“Trust in what you love, continue to do it, and it will take you where you need to go.” – Natalie Goldberg
I love talking about the possibilities of entrepreneurship and the freedom it can bring into your life. But I also believe it’s just as important to talk about the pitfalls as well. Today’s post is about my own pitfalls and the most painful year I’ve experienced in my business so far.
2011 was not a very good year for me. I had just quit my job the year before and was riding high off my first year of self-employed success. In 2010, I’d brought in a hefty income from my business. But in 2011, I made about $20,000 less. I lost a big consulting contract and I didn’t know how to immediately replace that money.
For the first time in years, I felt lost in my career.
Without the structure of an organization giving me a steady direct deposit, I didn’t know what my worth was anymore. I wasn’t sure what my true value was in the marketplace and that scared the shit out of me. I wasn’t used to that feeling, that knot in my stomach that appeared whenever I thought about where my next check was gonna come from.
This wasn’t me, man. The Rosetta I knew had everything planned out in advance. She had always been a high performer and an overachiever. Why should this business thing be any different? I was used to being successful at everything I did. But as a result of making one decision to quit my job, I felt like I had forfeited my identify in many aspects of my life.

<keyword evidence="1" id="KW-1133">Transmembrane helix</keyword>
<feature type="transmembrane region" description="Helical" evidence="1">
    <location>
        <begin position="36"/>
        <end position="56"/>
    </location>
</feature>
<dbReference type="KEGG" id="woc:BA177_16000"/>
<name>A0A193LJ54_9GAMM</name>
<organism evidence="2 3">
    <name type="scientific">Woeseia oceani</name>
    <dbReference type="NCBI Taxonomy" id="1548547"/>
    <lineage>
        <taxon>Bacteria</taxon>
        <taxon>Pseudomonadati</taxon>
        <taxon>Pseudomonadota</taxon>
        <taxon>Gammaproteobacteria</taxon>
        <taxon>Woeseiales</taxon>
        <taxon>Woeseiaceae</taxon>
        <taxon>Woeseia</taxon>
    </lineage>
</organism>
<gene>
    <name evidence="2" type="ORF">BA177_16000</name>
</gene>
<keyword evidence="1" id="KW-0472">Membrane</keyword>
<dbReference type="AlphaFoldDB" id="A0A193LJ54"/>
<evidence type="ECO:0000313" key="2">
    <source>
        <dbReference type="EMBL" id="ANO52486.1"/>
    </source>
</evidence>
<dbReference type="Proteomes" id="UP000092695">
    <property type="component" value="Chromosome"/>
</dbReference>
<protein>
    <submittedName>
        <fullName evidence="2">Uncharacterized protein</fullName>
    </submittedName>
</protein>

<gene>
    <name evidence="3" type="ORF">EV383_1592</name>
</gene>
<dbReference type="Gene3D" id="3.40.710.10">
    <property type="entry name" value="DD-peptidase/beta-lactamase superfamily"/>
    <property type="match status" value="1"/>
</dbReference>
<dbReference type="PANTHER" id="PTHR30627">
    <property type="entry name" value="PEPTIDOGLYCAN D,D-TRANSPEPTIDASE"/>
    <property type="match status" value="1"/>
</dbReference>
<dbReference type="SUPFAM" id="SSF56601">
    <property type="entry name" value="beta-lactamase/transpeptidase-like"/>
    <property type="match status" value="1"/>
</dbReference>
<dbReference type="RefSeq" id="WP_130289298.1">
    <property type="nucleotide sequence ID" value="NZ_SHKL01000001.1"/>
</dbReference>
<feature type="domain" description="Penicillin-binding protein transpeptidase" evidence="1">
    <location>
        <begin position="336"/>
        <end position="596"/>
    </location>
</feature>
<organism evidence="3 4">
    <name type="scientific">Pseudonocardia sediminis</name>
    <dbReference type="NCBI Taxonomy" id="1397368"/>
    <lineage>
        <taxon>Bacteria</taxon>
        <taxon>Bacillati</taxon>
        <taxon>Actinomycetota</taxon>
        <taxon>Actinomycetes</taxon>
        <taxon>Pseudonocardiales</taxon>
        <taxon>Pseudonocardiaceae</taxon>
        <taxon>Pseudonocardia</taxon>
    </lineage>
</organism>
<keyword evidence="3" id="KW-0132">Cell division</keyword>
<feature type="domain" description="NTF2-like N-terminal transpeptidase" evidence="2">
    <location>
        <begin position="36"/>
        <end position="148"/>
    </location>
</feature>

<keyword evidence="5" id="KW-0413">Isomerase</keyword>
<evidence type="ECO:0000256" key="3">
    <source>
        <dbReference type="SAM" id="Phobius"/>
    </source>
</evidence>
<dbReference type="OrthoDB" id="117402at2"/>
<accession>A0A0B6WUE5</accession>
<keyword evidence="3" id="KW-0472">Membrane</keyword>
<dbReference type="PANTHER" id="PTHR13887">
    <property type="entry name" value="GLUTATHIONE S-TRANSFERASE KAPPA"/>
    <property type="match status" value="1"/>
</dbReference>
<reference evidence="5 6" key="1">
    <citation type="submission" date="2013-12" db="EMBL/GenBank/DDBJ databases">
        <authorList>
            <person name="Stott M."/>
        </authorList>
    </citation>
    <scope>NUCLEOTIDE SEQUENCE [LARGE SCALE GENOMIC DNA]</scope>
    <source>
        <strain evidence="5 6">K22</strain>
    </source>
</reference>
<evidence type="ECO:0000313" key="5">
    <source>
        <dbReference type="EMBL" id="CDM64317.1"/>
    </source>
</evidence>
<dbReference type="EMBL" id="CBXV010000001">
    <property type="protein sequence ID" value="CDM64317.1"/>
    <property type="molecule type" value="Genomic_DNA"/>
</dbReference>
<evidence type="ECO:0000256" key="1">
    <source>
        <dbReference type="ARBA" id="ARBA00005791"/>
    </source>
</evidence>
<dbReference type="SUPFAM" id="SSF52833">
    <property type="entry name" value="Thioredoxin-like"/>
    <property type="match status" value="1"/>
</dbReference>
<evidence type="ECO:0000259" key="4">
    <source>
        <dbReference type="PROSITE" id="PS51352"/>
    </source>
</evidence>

Slowly, I began to fall into a depression over a period of several months. I noticed that I stopped going out as much as I used to. I wasn’t taking care of myself very well. There were weeks when I didn’t clean my apartment, when I just let the dishes pile up in the sink. I just didn’t have the energy to do much more than sit in my little makeshift home office in the corner of my studio, doodling in my notebooks trying to figure it all out.
During that time, I probably had some good days, but most of them were pretty rough. I felt unsure of myself all the time, which I wasn’t used to and definitely didn’t like.